US v. Pedro B. Medina
UNPUBLISHED UNITED STATES COURT OF APPEALS FOR THE FOURTH CIRCUIT
UNITED STATES OF AMERICA, Plaintiff - Appellee, versus PEDRO B. MEDINA, Defendant - Appellant.
Appeal from the United States District Court for the Eastern District of North Carolina, at Raleigh. James C. Dever III, District Judge. (5:06-cr-00241-D)
December 17, 2007
January 30, 2008
Before MICHAEL, TRAXLER, and KING, Circuit Judges.
Affirmed by unpublished per curiam opinion.
Thomas P. McNamara, Federal Public Defender, Stephen C. Gordon, Assistant Federal Public Defender, Raleigh, North Carolina, for Appellant. George E. B. Holding, United States Attorney, Anne M. Hayes, Jennifer P. May-Parker, Assistant United States Attorneys, Raleigh, North Carolina, for Appellee.
Unpublished opinions are not binding precedent in this circuit.
PER CURIAM: Pedro Banegas Medina pled guilty to one count of illegal reentry of an alien, in violation of 8 U.S.C. § 1326 (2000). At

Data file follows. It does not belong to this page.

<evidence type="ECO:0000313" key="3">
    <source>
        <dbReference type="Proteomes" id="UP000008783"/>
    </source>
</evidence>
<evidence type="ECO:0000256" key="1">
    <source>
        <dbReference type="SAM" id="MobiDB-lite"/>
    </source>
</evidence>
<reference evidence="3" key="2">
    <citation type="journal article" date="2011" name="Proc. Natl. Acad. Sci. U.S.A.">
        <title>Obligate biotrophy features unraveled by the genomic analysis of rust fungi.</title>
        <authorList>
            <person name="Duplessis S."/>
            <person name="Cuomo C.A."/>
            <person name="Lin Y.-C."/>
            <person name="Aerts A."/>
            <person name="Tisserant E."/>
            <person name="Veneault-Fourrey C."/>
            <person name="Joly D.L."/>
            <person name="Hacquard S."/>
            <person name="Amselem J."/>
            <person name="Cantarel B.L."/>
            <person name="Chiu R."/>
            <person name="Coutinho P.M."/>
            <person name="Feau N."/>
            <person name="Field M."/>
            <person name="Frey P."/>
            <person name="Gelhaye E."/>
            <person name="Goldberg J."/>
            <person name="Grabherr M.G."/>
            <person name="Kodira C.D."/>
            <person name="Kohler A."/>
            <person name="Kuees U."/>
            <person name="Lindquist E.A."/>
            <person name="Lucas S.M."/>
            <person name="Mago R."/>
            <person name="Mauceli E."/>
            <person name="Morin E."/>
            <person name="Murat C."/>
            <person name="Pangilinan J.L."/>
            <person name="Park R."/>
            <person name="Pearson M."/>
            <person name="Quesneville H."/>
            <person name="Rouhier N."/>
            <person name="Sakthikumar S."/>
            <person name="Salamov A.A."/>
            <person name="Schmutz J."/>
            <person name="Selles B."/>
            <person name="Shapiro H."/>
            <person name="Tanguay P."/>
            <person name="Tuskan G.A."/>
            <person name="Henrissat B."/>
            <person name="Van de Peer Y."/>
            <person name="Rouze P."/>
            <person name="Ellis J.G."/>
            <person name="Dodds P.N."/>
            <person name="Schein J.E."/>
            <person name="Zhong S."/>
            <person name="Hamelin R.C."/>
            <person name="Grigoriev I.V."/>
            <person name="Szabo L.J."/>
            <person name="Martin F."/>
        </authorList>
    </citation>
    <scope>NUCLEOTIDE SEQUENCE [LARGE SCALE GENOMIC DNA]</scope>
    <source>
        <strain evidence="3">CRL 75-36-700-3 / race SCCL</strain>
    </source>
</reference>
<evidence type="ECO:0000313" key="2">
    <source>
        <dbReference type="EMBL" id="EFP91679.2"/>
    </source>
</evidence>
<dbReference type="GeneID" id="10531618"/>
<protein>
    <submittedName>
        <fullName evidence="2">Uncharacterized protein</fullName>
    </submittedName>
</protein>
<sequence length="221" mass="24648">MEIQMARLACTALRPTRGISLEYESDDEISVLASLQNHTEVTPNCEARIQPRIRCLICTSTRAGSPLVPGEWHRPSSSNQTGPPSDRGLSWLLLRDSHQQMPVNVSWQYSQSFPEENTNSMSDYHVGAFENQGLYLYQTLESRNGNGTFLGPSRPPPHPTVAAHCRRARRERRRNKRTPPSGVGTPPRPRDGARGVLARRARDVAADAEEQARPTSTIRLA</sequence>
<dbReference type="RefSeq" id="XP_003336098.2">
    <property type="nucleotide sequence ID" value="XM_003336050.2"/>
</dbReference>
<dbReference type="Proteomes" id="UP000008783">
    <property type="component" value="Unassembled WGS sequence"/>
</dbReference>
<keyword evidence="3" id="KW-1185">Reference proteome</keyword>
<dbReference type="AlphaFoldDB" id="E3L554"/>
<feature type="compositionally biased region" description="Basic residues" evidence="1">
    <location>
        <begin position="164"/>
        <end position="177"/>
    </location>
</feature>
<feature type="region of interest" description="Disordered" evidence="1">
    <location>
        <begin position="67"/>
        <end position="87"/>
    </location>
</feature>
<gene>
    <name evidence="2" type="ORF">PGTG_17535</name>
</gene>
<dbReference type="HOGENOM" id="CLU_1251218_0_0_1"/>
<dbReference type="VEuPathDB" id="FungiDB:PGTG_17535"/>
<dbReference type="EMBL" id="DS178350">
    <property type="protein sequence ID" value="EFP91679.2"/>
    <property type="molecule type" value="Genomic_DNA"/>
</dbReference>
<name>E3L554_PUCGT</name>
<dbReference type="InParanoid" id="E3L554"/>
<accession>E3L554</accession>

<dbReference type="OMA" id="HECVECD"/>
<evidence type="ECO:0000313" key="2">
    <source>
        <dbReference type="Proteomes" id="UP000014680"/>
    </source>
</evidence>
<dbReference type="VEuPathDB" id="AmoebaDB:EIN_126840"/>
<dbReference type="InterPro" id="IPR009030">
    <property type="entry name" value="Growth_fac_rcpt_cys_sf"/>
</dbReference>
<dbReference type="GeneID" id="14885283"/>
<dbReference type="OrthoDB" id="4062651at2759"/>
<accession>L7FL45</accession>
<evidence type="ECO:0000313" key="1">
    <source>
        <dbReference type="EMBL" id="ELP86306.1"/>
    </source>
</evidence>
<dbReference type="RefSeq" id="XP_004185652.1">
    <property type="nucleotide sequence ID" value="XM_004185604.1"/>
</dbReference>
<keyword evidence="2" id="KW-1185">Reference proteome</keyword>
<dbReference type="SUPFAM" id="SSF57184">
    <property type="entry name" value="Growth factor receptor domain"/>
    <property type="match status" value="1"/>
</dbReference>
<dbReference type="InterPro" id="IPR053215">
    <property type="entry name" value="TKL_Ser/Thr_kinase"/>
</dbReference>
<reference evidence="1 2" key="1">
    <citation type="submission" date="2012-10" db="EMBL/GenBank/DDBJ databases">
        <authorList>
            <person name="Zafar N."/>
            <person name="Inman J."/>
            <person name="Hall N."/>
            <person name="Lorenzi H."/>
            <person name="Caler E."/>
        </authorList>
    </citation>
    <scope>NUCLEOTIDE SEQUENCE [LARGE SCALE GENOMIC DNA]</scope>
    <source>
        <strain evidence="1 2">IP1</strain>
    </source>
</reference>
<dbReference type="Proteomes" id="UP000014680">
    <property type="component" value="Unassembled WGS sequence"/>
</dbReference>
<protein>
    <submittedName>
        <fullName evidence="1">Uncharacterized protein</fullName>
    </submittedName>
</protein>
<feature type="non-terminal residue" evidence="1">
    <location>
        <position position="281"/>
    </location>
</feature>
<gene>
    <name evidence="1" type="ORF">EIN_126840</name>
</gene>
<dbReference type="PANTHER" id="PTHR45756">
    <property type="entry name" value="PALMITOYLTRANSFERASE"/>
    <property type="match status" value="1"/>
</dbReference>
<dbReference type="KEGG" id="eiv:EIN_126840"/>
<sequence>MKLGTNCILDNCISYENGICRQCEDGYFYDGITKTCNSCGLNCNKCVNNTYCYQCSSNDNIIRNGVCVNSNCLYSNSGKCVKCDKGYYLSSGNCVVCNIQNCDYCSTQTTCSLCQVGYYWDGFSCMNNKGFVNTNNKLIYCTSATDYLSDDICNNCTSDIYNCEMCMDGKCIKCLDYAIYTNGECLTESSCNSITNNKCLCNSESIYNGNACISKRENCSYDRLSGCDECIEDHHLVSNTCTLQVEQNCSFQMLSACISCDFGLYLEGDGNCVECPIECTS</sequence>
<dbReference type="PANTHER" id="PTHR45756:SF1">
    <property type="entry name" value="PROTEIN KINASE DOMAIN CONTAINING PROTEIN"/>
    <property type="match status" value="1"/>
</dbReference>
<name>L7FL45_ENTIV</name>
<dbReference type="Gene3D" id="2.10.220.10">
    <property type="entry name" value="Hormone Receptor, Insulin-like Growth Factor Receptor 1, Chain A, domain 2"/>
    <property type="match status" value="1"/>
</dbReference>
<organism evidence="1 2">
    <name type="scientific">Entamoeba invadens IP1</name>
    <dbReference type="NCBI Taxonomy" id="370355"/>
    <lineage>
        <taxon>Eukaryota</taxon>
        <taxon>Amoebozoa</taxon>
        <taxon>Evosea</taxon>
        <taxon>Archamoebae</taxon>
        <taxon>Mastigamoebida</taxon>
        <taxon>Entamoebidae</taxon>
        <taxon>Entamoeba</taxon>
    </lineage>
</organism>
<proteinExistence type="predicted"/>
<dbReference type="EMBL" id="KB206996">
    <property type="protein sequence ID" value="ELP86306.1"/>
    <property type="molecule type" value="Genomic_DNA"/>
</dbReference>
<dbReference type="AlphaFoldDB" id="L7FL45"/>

sentencing, the district court increased Medina's offense level under U.S. Sentencing Guidelines Manual § 3A1.2(c)(1) (2006) and under § 3C1.2. Medina challenges both enhancements. Finding no
error, we affirm. When reviewing the district court's application of the Sentencing Guidelines, we review findings of fact for clear error and questions of law de novo. United States v. Green, 436 F.3d Because USSG
449, 456 (4th Cir.), cert. denied, 126 S. Ct. 2309 (2006). Medina withdrew his objection to the enhancement
§ 3C1.2, we review that claim for plain error. Olano, 507 U.S. 725, 732-37 (1993). We enhancement. find no error the with the
United States v.
§ 3A1.2(c)(1) was proper as Medina attempted to run the police officer over with his car. The two-level increase under USSG
§ 3C1.2 was proper because Medina drove his car 640 feet after being told to turn it off, jumped over a curb and into a public parking lot. Accordingly, we affirm the conviction and sentence. We
dispense with oral argument because the facts and legal contentions
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are adequately presented in the materials before the court and argument would not aid the decisional process.
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